We hear about the risk factors for breast cancer. Not having children, or having them later in life is a risk factor.
But what of the emotional risk factor? What if your heart is broken so badly that your pain manifests in a mass, a tumour? I believe this is possible and here is my story.
In 1981, I lost my only brother to leukemia at the young age of 38. My Mom and Dad never got over Bill’s death; it is so unnatural and unacceptable for your children to predecease you. So, I became an only ‘child’ at the age of 32. I had never moved out on my own and I surely wasn’t going to do so then, not with Mom being so depressed and all. And so I stayed and life carried on.
Fast forward to 1988, Mom’s suffering with Chronic Obstructive Pulmonary Disease , frequent ambulance rides to the hospital and intubation, ended with her dying of a stroke on January 15th. I couldn’t keep Dad at home any longer as his Alzheimer’s Disease had progressed so that even a male attendant I had hired couldn’t adequately care for him. In February 1988, I placed Dad in a Centre d’Acceuil where he ‘lived” for one year until he succumbed from pneumonia in February 1989.
I found myself alone for the first time in my life, still living in my parents’ apartment. My next-door neighbour introduced me to a fellow and we began dating. In March, we were cross-country skiing at my country home in the Laurentian Mountains, when my home caught fire and burnt to the ground. If I tell you the shock was almost too much to handle, would you believe me?
My relationship with R developed and in the summer I gave up my apt to move in with R, in his house. I was in love. We were in love. R had been married before and didn’t want to marry again, but at 40 years of age, my biological clock was ticking to beat the band and I desperately wanted to have R’s baby even on the condition that he wouldn’t marry me. So we tried, and we tried and I didn’t become pregnant. R managed a hospital, so he had easy access to all the fertility testing possible. He was tested; I was tested. Everything was normal, but still I didn’t conceive.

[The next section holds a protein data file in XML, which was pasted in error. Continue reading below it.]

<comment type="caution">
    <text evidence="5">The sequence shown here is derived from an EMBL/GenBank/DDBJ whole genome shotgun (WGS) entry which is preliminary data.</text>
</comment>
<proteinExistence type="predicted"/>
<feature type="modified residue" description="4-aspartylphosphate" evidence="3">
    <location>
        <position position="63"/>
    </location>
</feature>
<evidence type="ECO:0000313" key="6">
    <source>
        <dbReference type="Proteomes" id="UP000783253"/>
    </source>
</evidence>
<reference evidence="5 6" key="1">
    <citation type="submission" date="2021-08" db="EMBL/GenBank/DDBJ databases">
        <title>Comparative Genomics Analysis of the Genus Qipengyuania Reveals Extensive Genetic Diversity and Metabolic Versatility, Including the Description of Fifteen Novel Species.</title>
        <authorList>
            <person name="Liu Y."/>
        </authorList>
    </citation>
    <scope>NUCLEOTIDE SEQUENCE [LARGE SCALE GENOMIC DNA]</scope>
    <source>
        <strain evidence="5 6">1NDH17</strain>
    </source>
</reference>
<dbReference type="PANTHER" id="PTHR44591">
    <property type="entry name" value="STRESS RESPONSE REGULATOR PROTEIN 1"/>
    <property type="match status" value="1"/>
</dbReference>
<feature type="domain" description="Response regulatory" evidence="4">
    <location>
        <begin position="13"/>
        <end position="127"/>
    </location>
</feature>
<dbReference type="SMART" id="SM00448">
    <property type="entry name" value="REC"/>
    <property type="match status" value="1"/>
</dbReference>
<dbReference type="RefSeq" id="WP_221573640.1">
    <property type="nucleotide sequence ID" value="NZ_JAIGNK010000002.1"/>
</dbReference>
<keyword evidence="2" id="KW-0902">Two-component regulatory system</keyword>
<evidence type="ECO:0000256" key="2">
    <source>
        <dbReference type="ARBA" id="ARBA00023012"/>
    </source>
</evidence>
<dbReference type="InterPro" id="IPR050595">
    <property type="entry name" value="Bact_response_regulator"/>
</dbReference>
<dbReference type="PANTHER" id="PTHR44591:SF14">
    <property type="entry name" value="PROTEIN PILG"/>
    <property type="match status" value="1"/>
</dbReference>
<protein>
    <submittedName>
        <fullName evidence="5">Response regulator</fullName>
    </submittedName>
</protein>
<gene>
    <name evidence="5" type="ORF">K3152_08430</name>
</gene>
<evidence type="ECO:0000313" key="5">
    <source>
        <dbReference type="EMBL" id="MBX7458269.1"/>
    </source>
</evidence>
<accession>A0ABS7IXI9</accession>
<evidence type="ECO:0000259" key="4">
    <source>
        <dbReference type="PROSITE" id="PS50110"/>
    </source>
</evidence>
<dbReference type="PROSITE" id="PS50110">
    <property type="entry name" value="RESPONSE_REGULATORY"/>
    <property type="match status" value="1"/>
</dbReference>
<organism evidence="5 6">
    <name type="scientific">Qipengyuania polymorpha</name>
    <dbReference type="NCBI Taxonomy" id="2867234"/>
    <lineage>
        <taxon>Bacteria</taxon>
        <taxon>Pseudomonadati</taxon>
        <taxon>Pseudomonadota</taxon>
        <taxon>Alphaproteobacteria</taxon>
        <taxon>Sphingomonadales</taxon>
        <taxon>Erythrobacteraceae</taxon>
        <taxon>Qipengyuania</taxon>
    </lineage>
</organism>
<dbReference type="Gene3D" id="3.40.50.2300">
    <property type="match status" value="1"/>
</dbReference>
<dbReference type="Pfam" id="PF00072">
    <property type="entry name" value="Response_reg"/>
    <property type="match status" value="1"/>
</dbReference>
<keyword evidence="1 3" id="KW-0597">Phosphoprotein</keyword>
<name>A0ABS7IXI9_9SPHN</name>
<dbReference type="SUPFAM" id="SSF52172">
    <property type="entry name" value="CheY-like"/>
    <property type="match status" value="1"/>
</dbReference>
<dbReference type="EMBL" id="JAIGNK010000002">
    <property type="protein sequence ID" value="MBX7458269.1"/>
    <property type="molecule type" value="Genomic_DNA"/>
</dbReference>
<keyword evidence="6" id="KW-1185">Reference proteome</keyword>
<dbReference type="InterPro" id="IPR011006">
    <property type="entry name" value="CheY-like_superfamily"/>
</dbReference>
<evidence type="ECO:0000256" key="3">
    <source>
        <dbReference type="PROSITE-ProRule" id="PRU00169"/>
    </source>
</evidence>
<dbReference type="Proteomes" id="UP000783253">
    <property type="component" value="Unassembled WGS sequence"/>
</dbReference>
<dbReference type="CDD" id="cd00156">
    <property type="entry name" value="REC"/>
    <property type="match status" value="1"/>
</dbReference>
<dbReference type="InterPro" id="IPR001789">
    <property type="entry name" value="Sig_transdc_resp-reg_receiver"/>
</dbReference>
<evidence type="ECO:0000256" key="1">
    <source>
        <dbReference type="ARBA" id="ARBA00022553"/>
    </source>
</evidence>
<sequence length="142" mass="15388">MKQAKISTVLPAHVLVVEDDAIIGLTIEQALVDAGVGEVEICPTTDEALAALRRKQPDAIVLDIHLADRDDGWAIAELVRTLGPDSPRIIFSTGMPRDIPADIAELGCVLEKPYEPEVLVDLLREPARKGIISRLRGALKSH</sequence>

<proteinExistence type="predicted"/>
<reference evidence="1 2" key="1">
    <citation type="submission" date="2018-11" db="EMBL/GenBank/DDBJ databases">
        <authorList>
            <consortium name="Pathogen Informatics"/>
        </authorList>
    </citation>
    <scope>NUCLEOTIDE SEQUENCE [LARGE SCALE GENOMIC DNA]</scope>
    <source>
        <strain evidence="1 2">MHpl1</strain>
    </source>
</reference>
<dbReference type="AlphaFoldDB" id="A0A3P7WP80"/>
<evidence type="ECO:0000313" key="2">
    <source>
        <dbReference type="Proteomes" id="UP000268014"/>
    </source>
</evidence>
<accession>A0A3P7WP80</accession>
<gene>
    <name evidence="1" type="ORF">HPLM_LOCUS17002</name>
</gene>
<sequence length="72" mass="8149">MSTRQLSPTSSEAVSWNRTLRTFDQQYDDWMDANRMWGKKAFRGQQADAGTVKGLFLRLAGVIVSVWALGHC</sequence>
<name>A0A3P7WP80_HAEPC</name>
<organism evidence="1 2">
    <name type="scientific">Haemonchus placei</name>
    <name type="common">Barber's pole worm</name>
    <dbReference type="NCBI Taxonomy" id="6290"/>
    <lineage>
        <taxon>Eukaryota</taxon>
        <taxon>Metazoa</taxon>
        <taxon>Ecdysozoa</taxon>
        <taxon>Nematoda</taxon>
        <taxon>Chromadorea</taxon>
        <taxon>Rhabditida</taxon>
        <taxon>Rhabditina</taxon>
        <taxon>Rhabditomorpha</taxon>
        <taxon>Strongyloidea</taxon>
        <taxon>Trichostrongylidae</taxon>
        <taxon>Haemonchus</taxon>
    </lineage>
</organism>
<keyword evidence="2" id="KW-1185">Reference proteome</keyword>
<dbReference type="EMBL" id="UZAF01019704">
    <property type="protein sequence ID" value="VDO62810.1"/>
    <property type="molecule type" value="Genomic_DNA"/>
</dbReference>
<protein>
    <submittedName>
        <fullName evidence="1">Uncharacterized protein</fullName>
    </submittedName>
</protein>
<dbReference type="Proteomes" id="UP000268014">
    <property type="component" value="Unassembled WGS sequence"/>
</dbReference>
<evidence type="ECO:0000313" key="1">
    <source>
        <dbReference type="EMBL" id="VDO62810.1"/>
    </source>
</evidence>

August 1990 — my 41st birthday — I confronted R who had been acting distant. He said I’m not sure I love you anymore. Pardon me? I stuttered. I think I’ll go away for the weekend and think things through. Um, OK, I said, if that’s what you have to do.
Two days passed, somehow. R returned. I was right, he said, I don’t love you anymore.
I don’t know to this day how I drove from the house to my hair appointment 30 miles away but I did. Sue met me and we hugged the way BFF’s do. Chrissy, you look like you’ve seen a ghost. R doesn’t love me anymore, I sobbed.
In one month, unable to live in a house with no love, I moved out to an apartment of my own, childless, yes, but finally on my own, at the tender young age of 41.
May 1999, I was diagnosed with breast cancer. 10 years since that emotional upheaval. They say it takes about 10 years for a mass or tumour to become apparent.
Coincidence? God only knows.